Please see the disclaimer.
So I am going to.
I first tried to be more faithful to the design in my head. In my head, the data about the pipe was stored along with the pipe itself.
Doing this yielded this code.
There are a few things about this version.
First, I added a way to specifically test both kernel and shared memory with affinity or not.
Second, I also added a mutex to be more fair to kernel code.
The result (with
CFLAGS="-O3 -DNDEBUG" and using
clang) is subpar:
SHMEM: 0.000000198016364374 KERNEL: 0.000000378083386707 AFFINITY SHMEM: 0.000000361057426823 AFFINITY KERNEL: 0.000000724044889828
Why does affinity make things worse for both of them? Yikes!
Alright, it looks like we can’t store the information in the same page of memory. Let’s try it without, using this code.
SHMEM: 0.000000211047351682 KERNEL: 0.000000378078009437 AFFINITY SHMEM: 0.000000384025538680 AFFINITY KERNEL: 0.000000757074890688
Oh, it’s worse. Let’s revert that and try again.
Maybe if we have two separate mutexes, one for the amount read and one for the amount sent. That gives us this code and these results:
SHMEM: 0.000000146007962696 KERNEL: 0.000000371084888967 AFFINITY SHMEM: 0.000000358001039768 AFFINITY KERNEL: 0.000000742095705799
Better, but it is still not good enough.
One thing that we must remember is that this will be implemented in hardware. Hardware doesn’t use mutexes; it uses atomics. Let’s try that.
That gives us this code and these results:
SHMEM: 0.000000053080943571 KERNEL: 0.000000381063954475 AFFINITY SHMEM: 0.000000105049110971 AFFINITY KERNEL: 0.000000722012004386
That’s starting to look better. But I think we can do even better.
I used C11’s
atomic_load(), and the documentation
says that they use the sequentially consistent memory ordering. That may be
too strict for our needs. Because each thread only reads from the value that the
other writes to, that means that the values are only ever written to from one
thread. That means that we may be able to get away with the relaxed memory
I am not a concurrency expert, so I may be completely wrong here.
Using the relaxed memory ordering with this code, we get the following:
SHMEM: 0.000000017011882865 KERNEL: 0.000000388088790698 AFFINITY SHMEM: 0.000000030054539958 AFFINITY KERNEL: 0.000000753015660365
This is starting to look like what we had before. Let’s go ahead and make sure
set_val() are inlined with this code and get these
results (be sure to use
SHMEM: 0.000000015078903156 KERNEL: 0.000000377010279314 AFFINITY SHMEM: 0.000000035017057365 AFFINITY KERNEL: 0.000000755089473185
A little better, but not much (as expected).
Let’s try once again with splitting the metadata from the data. That results in this code and these results:
SHMEM: 0.000000008056027505 KERNEL: 0.000000383023109761 AFFINITY SHMEM: 0.000000017025504902 AFFINITY KERNEL: 0.000000737008527431
Even faster. In fact, the code is transferring one
size_t per iteration, which
is 8 bytes on my
x86_64 machine. This means that, on average, hardware pipes
could transfer one byte per nanosecond. That is truly fast!
But I should probably fix a small problem with this code. The results:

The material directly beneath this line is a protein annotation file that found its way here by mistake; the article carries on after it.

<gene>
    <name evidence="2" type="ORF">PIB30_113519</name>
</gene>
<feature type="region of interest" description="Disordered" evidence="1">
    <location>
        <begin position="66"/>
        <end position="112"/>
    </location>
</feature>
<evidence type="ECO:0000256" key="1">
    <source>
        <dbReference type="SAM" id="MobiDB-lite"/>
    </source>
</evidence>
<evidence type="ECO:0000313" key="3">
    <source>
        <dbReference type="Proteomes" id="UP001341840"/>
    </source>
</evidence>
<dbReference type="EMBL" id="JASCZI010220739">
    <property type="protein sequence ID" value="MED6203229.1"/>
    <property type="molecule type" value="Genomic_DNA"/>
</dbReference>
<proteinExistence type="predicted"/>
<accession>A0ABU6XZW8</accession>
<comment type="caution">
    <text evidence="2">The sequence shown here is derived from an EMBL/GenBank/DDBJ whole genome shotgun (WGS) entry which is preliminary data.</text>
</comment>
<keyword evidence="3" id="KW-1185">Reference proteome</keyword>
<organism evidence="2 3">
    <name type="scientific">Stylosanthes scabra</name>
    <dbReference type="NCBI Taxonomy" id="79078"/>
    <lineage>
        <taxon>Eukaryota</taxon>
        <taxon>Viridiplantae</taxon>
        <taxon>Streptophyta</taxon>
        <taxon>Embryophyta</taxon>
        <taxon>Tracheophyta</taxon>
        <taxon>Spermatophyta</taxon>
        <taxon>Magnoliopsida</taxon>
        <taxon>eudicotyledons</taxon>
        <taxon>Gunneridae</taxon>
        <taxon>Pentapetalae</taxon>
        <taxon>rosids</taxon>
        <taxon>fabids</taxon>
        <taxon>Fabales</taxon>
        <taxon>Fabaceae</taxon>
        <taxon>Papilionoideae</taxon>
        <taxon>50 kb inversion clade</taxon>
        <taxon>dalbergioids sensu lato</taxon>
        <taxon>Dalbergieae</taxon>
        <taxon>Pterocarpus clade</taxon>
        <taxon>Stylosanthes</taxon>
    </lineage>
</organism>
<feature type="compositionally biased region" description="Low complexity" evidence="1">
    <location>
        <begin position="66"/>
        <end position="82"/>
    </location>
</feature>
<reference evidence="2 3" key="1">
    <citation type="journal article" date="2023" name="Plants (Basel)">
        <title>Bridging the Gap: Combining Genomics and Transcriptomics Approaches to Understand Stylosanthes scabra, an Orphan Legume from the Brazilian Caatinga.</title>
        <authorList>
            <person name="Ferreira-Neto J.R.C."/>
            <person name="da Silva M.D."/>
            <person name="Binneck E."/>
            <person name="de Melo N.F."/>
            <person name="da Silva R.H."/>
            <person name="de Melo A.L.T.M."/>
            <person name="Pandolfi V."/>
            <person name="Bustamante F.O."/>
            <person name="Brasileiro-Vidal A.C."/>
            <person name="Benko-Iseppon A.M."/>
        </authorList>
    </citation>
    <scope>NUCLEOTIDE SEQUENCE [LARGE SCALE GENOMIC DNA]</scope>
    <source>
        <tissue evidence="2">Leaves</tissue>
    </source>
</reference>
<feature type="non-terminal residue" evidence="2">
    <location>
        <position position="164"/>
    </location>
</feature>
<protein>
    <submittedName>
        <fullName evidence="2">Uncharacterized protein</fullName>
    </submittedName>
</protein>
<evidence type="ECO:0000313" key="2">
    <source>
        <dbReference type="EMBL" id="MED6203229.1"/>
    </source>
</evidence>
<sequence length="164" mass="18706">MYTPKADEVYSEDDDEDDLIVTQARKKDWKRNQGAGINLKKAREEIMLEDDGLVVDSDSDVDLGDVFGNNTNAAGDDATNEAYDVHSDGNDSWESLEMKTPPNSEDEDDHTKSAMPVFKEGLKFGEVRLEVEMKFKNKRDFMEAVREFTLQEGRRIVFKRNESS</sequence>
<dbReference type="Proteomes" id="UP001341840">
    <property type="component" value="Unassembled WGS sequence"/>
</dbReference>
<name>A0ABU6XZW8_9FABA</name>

SHMEM: 0.000000023040892243 KERNEL: 0.000000392021246317 AFFINITY SHMEM: 0.000000009036547987 AFFINITY KERNEL: 0.000000383008791012
Ah, that was the reason affinity was weird…
But there is one more hangup: signals. The code I have used does not implement signalling between the processes. Let’s test how fast signals are by themselves first.
With this code and running
sudo make run_signals, we get:
SIGNALS: 0.000001706003786423 AFFINITY SIGNALS: 0.000001677064512179
That is terrible. We need to find a better method of signalling.
How about Linux futexes?
I am terrible at concurrency because my first try, with this code failed spectacularly. Not only did it not work (it failed the consistency check I have in place to catch race conditions), it took over a minute to run the benchmark, which translates to unacceptable performance.
Let’s try again.
Samuel Holland, an acquaintance on IRC, had a clever idea that I want to try.
It goes something like this: instead of storing the counts separately, or in the beginning of the buffer, I could store them inline. So the first bytes would be the write count that the reader would wait on a futex for. The next bytes, however many needed, would be the data. Once the data is written, the writer would update the count the reader is waiting on. Then it would wait on the spot corresponding to one just past the last items it wrote into the array. When the reader finishes, it will write its read count into that spot, and so they continue.
Unfortunately, I failed again, with this code. It failed the benchmark, as well as the consistency check. Oh well.
But without the hardware to enforce security, what good does this all do? Well, the fact is that by separating pipes into their own pages, the OS can use the MMU to enforce security. This does mean that we cannot put data for several pipes into one page because information will leak, but it does mean that hardware pipes are implementable on existing hardware.
Anyway, I learned a lot, like the fact that I fail at concurrency.